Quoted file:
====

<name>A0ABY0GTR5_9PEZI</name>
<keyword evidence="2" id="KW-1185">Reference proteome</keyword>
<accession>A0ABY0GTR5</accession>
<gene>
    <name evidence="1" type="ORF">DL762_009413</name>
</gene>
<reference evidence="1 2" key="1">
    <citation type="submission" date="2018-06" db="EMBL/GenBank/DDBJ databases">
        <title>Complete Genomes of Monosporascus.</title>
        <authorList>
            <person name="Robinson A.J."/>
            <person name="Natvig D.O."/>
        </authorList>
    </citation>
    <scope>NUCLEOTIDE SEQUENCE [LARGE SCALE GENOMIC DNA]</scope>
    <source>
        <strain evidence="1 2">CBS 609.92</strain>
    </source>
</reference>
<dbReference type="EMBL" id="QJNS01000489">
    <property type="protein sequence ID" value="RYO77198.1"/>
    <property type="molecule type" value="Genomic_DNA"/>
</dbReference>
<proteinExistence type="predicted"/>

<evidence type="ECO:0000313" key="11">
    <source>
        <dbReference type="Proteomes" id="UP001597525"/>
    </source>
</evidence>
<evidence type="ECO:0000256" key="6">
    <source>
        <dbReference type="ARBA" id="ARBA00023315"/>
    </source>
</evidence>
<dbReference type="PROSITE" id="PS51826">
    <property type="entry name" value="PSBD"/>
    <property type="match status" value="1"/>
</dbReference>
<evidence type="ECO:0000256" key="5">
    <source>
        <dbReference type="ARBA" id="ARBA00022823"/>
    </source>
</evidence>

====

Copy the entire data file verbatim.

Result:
<name>A0ABY0GTR5_9PEZI</name>
<keyword evidence="2" id="KW-1185">Reference proteome</keyword>
<accession>A0ABY0GTR5</accession>
<gene>
    <name evidence="1" type="ORF">DL762_009413</name>
</gene>
<reference evidence="1 2" key="1">
    <citation type="submission" date="2018-06" db="EMBL/GenBank/DDBJ databases">
        <title>Complete Genomes of Monosporascus.</title>
        <authorList>
            <person name="Robinson A.J."/>
            <person name="Natvig D.O."/>
        </authorList>
    </citation>
    <scope>NUCLEOTIDE SEQUENCE [LARGE SCALE GENOMIC DNA]</scope>
    <source>
        <strain evidence="1 2">CBS 609.92</strain>
    </source>
</reference>
<dbReference type="EMBL" id="QJNS01000489">
    <property type="protein sequence ID" value="RYO77198.1"/>
    <property type="molecule type" value="Genomic_DNA"/>
</dbReference>
<proteinExistence type="predicted"/>

<evidence type="ECO:0000313" key="11">
    <source>
        <dbReference type="Proteomes" id="UP001597525"/>
    </source>
</evidence>
<evidence type="ECO:0000256" key="6">
    <source>
        <dbReference type="ARBA" id="ARBA00023315"/>
    </source>
</evidence>
<dbReference type="PROSITE" id="PS51826">
    <property type="entry name" value="PSBD"/>
    <property type="match status" value="1"/>
</dbReference>
<evidence type="ECO:0000256" key="5">
    <source>
        <dbReference type="ARBA" id="ARBA00022823"/>
    </source>
</evidence>